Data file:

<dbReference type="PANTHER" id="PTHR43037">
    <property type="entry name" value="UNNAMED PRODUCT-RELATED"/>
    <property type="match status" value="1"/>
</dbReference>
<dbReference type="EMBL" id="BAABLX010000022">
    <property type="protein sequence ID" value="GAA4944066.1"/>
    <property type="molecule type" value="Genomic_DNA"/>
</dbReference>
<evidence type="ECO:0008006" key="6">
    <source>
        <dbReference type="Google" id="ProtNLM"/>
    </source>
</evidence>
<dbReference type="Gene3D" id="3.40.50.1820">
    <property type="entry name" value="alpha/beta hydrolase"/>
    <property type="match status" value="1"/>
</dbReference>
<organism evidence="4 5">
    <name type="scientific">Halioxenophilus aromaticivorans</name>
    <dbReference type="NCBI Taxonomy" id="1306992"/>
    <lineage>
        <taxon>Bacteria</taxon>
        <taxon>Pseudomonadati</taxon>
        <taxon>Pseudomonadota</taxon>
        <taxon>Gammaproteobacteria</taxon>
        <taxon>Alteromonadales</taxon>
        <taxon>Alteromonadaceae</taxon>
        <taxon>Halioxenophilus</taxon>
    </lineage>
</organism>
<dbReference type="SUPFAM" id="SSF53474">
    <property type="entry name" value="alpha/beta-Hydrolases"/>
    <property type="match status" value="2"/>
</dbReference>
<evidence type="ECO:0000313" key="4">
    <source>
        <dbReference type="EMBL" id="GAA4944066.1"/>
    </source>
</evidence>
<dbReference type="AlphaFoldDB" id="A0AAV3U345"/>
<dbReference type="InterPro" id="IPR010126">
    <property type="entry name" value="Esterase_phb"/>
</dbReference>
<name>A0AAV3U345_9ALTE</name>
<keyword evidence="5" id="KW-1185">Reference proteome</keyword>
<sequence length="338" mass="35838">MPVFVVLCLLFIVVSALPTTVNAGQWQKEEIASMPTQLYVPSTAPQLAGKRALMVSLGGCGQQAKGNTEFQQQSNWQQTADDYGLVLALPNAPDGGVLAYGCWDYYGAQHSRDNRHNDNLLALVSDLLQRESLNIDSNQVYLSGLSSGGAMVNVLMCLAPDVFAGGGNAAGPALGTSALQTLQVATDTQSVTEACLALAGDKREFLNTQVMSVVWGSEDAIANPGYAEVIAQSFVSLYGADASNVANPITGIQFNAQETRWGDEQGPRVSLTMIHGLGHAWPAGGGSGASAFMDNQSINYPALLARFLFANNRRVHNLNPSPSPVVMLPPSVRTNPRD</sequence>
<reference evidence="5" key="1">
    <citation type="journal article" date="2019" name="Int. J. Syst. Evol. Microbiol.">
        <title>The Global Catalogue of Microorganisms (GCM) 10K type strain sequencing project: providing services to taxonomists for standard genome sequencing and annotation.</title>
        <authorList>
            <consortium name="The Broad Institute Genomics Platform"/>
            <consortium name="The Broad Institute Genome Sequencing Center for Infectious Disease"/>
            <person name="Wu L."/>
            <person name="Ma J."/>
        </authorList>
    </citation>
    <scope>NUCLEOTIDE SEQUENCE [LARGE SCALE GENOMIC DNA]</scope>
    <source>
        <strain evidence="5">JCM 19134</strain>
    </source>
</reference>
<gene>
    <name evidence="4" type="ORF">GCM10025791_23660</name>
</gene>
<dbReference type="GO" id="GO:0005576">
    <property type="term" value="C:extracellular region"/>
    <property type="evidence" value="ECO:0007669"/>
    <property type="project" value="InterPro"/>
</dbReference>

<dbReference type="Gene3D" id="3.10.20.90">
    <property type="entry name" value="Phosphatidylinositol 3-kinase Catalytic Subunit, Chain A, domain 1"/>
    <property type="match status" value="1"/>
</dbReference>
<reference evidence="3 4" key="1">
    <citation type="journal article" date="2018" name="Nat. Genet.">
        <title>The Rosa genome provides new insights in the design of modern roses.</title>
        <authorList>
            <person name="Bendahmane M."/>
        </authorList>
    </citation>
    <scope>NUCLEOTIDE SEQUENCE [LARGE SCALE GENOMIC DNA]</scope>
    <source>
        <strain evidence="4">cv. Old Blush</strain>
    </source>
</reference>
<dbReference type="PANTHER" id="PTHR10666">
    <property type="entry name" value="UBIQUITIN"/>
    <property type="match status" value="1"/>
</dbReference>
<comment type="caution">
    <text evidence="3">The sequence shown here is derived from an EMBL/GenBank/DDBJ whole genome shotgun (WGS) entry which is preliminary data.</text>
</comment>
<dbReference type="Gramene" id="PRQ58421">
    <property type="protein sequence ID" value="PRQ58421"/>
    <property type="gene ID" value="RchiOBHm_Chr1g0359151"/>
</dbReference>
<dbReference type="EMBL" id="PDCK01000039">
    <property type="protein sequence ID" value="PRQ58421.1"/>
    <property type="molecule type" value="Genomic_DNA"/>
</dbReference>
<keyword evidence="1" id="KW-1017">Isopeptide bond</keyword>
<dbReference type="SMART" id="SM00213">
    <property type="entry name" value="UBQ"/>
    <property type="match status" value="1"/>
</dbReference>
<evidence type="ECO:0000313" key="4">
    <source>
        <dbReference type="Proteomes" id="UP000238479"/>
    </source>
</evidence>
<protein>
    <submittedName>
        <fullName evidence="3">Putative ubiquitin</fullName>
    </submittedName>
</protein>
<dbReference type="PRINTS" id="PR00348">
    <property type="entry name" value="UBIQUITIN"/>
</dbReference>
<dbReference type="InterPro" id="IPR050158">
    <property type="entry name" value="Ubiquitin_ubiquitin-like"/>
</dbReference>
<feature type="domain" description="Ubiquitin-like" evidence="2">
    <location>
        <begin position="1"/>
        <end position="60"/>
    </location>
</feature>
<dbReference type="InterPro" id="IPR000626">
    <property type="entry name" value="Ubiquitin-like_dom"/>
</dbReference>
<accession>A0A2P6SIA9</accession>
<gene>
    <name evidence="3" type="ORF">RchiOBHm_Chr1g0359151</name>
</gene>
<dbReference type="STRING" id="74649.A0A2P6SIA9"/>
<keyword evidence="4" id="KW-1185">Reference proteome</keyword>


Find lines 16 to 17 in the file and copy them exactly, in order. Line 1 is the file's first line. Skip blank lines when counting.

    <property type="match status" value="1"/>
</dbReference>